Well being tracking device for seniors with Intel Edison.

Well being tracking device for seniors with Intel Edison.

Address the issue of elderly people's health. Our vision is to create an open source health tracking device with an emergency call option.

Internet of Things

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Description

How it works:

The setup we’ve build have the following functionality:

  1. On demand heart rate meter with feedback LED.
  2. Haptic reminders about considering taking a measurement
  3. GPS location on demand and geofencing
  4. “Require assistance” switch
  5. Activity tracking with pedometer
  6. Wi-fi connectivity
  7. Data visualisation from the web browser

For heart rate we’ve used the pulse sensor and depending on how good the resting BPM is, we will provide an instant feedback with different colors. Green will represent “You’re doing great”, red - “Your pulse is not so good”, blue - “You’re doing OK”. The feedback will last for few seconds. The heart rate will be reported to the dashboard every 5 minutes (if there will be a new measurement).

Vibration motor will switch on for a set interval of time, as a prompt suggesting taking the measurement.

The “require assistance” switch will report its state change to the dashboard immediately after it is activated. GPS location will start updating.

Once we’re gonna leave the geofenced area we will assume that the person might be lost and the device will update the GPS coordinates.

Data flow

The general data flow is presented on the diagram attached. We’re gonna connect all of the sensors along with the switch, feedback LED and vibration motor to the GPIO of the Edison’s Arduino breakout board, then we’ll be running a node.js script that’ll make sense of that data and will provide feedback through LED, give prompts with vibration motor and send the data to the online dashboard via dweet messages at right times.

The cool thing about dweeting is that you don’t have to configure anything or sign in anywhere. You just give a unique thing name to the message, send it and be happy, which makes it lightning fast to prototyping. Security is an issue here, but for the sake of early prototyping is quite sufficient (you can secure dweets but that’ll cost ya ;) ).

To visualize our data we’ll use freeboard.io, a super easy to setup tool for IoT dashboard creation. Public dashboards are free. You’ll just need to sign up at https://freeboard.io/.

Check out the video

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Kacper P. created project Well being tracking device for seniors with Intel Edison.

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Well being tracking device for seniors with Intel Edison.

How it works:

The setup we’ve build have the following functionality:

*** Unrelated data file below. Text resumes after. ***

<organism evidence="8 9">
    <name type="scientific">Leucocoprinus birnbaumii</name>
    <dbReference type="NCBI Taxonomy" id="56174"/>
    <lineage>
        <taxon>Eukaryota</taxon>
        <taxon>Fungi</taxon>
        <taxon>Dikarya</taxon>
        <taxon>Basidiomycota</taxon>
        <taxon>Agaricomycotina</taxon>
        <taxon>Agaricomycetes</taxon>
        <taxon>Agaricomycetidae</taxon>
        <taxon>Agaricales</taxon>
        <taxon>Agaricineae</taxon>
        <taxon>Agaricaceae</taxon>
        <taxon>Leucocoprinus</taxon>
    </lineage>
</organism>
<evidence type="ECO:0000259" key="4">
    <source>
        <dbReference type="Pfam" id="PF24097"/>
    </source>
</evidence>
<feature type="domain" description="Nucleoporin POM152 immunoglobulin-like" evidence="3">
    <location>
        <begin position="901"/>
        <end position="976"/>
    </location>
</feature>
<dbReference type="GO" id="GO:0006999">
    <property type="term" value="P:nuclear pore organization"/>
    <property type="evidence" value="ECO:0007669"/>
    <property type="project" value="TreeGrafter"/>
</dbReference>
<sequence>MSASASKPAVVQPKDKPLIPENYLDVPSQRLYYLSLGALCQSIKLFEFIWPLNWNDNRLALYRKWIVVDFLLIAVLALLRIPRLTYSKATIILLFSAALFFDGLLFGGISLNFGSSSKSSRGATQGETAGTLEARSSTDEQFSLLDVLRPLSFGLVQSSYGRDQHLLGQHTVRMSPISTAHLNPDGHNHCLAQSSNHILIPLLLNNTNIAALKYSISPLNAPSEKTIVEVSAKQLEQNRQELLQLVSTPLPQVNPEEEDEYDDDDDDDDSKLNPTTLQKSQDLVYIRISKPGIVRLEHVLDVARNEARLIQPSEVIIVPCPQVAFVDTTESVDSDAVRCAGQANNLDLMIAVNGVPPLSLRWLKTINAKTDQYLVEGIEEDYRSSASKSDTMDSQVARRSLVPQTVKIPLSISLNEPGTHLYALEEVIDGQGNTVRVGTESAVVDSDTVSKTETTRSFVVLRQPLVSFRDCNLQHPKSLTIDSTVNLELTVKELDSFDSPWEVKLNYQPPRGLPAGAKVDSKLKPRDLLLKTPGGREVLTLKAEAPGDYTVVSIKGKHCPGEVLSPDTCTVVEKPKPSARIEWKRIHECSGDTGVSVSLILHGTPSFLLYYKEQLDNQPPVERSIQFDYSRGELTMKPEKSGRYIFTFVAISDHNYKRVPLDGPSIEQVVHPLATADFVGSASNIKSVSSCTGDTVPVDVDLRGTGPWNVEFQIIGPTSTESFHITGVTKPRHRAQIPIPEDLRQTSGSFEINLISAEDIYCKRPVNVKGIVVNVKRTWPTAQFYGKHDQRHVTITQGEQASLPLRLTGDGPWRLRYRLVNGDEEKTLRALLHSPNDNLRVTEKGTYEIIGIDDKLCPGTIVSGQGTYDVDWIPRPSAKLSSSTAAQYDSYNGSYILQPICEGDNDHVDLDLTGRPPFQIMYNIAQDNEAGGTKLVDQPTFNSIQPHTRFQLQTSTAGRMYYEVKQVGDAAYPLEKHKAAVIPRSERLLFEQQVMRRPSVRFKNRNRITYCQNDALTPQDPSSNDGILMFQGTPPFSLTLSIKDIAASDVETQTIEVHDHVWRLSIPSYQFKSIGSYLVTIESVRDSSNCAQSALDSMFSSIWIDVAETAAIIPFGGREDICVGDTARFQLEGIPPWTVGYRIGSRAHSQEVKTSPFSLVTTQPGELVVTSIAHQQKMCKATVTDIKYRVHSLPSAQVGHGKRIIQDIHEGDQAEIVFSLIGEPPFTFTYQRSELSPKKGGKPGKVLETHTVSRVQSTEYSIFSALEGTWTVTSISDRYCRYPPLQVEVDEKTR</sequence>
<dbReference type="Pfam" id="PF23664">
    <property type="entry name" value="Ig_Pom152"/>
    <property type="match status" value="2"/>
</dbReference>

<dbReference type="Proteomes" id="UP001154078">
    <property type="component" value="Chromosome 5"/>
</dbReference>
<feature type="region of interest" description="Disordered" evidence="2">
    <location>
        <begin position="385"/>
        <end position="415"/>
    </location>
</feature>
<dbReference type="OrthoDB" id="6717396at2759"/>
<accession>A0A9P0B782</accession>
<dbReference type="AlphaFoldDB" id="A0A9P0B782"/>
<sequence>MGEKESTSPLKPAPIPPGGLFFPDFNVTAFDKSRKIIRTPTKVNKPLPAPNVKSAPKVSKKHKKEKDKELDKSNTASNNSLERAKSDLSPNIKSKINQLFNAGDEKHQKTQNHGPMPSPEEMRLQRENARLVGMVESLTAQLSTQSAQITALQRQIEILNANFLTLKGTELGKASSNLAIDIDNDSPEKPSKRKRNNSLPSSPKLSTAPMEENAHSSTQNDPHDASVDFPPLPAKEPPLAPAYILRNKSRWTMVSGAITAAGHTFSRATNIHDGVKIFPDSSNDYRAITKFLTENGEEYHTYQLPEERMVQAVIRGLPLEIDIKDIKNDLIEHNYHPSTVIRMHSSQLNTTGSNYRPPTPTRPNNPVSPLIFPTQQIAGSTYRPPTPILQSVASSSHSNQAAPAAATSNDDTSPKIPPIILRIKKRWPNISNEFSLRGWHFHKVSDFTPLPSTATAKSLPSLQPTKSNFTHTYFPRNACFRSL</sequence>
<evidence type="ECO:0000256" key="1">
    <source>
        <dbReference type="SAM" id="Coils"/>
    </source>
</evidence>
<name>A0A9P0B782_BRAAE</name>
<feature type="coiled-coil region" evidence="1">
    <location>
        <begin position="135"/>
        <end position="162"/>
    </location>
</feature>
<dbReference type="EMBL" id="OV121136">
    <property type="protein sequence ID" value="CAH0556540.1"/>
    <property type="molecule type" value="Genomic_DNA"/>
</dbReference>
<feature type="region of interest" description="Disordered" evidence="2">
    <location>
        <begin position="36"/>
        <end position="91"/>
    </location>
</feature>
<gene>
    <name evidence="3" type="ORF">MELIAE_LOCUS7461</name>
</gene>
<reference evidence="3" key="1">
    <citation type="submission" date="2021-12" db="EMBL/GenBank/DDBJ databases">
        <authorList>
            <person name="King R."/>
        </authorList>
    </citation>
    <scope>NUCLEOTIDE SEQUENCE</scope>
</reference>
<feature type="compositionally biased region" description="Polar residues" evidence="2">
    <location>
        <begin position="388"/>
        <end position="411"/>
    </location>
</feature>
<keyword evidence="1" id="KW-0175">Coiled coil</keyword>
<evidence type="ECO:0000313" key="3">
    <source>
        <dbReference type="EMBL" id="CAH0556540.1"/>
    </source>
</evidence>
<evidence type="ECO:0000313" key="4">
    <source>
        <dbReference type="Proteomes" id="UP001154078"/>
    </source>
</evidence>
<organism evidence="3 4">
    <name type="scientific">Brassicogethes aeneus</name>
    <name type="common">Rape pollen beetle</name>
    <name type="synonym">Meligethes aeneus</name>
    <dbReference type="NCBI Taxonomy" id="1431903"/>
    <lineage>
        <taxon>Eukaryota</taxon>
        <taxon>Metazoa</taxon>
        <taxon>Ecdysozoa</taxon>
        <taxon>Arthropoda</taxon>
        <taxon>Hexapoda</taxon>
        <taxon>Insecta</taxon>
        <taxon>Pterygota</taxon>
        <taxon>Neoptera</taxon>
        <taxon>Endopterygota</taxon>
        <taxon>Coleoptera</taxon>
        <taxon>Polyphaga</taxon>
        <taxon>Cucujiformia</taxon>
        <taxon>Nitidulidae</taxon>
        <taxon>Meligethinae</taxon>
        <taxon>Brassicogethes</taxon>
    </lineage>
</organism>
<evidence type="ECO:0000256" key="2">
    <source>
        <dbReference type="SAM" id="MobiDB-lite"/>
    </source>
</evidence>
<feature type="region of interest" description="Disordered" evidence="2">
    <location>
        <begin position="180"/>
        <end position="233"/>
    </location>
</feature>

1. On demand heart rate meter with feedback LED.
  2. Haptic reminders about considering taking a measurement
  3. GPS location on demand and geofencing
  4. “Require assistance” switch
  5. Activity tracking with pedometer
  6. Wi-fi connectivity
  7. Data visualisation from the web browser

For heart rate we’ve used the pulse sensor and depending on how good the resting BPM is, we will provide an instant feedback with different colors. Green will represent “You’re doing great”, red - “Your pulse is not so good”, blue - “You’re doing OK”. The feedback will last for few seconds. The heart rate will be reported to the dashboard every 5 minutes (if there will be a new measurement).

Vibration motor will switch on for a set interval of time, as a prompt suggesting taking the measurement.

The “require assistance” switch will report its state change to the dashboard immediately after it is activated. GPS location will start updating.

Once we’re gonna leave the geofenced area we will assume that the person might be lost and the device will update the GPS coordinates.

Data flow

The general data flow is presented on the diagram attached. We’re gonna connect all of the sensors along with the switch, feedback LED and vibration motor to the GPIO of the Edison’s Arduino breakout board, then we’ll be running a node.js script that’ll make sense of that data and will provide feedback through LED, give prompts with vibration motor and send the data to the online dashboard via dweet messages at right times.

The cool thing about dweeting is that you don’t have to configure anything or sign in anywhere. You just give a unique thing name to the message, send it and be happy, which makes it lightning fast to prototyping. Security is an issue here, but for the sake of early prototyping is quite sufficient (you can secure dweets but that’ll cost ya ;) ).

To visualize our data we’ll use freeboard.io, a super easy to setup tool for IoT dashboard creation. Public dashboards are free. You’ll just need to sign up at https://freeboard.io/.

Check out the video

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Erika Harvey

Smashing the stereotype ever day, providing domain expertise to bring powerful, life saving products to market

San Francisco, CA, USA